Current Affairs

Great Indian migration: The Perspective


Disparity of TFR across states

  • Southern and western states (like Kerala and Tamil Nadu) have their Total Fertility Rates (TFRs) below the replacement level (2.1) while those in the north are still averaging well above the replacement rate

TRF and replacement level

  • Total Fertility Rate (TFR) of a population is the average number of children that would be born to a woman over her lifetime if:
    • She were to experience the exact current age-specific fertility rates (ASFRs) through her lifetime, and
    • She were to survive from birth through the end of her reproductive life
  • Replacement fertility is the total fertility rate at which women give birth to enough babies to sustain population levels.
  • The replacement fertility rate is only slightly above 2.0 births per woman for most industrialized countries, but ranges from 2.5 to 3.3 in developing countries because of higher mortality rates, especially child mortality

Youthful north

  • The demographic potential of India is mainly locked p in the north of India
  • The five northern states: Bihar, Jharkhand, Madhya Pradesh, Rajasthan, and Uttar Pradesh has the majority of the youth population of India
  • This demographic divergence between States and regions is important from the policy perspective and forward-looking development planning

Maturing south

  • The proportion of the elderly started increasing in the southern States several years ago.
  • Now, the phenomenon has extended to the western, extreme northern and eastern States
  • This change in population dynamics tends to increase the migration from north to south

Migration

  • Already there is movement of people from the north to economically better-off south in search of jobs and businesses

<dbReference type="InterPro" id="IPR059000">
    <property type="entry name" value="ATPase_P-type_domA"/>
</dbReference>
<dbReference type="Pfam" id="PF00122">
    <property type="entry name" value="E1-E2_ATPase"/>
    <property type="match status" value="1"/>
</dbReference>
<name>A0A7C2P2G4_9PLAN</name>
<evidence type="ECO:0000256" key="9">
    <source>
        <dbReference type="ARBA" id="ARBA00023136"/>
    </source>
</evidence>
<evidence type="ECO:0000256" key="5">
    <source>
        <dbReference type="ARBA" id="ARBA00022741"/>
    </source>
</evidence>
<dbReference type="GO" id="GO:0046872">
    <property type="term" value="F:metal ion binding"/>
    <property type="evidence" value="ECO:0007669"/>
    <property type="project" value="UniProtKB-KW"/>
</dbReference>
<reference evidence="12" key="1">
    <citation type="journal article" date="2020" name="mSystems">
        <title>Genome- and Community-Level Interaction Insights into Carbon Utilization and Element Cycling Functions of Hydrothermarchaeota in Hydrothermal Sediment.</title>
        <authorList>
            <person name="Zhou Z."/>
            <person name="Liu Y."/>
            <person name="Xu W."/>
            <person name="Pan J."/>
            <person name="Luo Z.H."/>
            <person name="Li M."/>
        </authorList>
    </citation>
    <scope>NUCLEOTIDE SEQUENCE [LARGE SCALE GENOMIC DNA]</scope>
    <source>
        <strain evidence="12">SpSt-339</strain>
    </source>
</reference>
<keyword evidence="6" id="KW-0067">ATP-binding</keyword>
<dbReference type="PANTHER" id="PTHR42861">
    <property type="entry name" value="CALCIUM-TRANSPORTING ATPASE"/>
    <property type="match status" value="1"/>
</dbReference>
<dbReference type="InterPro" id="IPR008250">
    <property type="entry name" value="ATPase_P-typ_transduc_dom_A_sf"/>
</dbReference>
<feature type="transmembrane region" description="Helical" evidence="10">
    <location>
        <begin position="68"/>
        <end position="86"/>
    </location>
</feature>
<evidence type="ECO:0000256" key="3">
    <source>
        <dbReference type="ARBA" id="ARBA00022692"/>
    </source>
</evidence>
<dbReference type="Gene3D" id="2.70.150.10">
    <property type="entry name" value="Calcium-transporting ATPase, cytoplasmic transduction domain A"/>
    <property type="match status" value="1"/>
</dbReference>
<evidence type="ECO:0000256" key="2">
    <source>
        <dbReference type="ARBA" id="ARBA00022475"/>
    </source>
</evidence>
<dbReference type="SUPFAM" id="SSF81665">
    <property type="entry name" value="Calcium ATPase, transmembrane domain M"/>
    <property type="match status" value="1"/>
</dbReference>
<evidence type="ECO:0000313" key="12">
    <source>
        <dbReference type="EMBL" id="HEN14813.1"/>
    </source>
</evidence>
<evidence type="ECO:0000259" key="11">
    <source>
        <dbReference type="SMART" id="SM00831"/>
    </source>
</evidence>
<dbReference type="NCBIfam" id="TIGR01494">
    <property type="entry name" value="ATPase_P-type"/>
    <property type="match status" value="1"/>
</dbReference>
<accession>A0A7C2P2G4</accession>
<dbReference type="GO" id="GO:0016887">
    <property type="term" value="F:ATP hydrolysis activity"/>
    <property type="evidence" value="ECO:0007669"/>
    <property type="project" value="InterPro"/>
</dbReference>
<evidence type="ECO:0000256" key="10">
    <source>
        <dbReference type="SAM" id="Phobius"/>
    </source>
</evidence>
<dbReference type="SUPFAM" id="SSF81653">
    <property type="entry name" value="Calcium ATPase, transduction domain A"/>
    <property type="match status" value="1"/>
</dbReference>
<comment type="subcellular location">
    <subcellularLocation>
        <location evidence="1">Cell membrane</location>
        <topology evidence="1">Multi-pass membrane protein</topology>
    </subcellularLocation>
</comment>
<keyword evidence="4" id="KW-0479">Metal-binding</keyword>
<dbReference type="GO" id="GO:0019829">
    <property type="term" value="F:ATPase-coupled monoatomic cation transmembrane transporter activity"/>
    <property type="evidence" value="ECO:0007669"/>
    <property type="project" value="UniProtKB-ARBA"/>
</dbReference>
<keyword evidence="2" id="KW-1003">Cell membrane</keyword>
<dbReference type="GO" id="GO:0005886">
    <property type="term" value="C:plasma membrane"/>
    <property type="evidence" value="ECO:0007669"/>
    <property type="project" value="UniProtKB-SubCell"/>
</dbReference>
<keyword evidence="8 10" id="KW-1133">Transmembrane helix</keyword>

• Apart from this, the young workforce from the north will be needed to not only to keep institutions running but also to take care of the elderly in the south

Challenges in migration

  • When young people move to the south, they leave behind children and the elderly. This need to be analysed and proper attention should be given to address their vulnerabilities
  • People who migrate find themselves in a place with a different language, culture, food habits. They need to overcome these differences and manage to find a place for themselves in the society
  • The issues of the locals must also be taken into account

Way forward

  • India urgently needs to take cognisance of the divergent demographic transition trends
  • This is so that estimations and projections can be made regarding changing need for housing and infrastructure, health care and utilities, education and skills
  • States need to work together to provide portability of identity proof and entitlements, as well as build support systems for families left behind.
  • Timely strategic action can develop human capacities to cater to future needs and build rights-based policies that work for migrants as well as locals
  • All of these add up to help optimise development, employment and collaboration across States in the country


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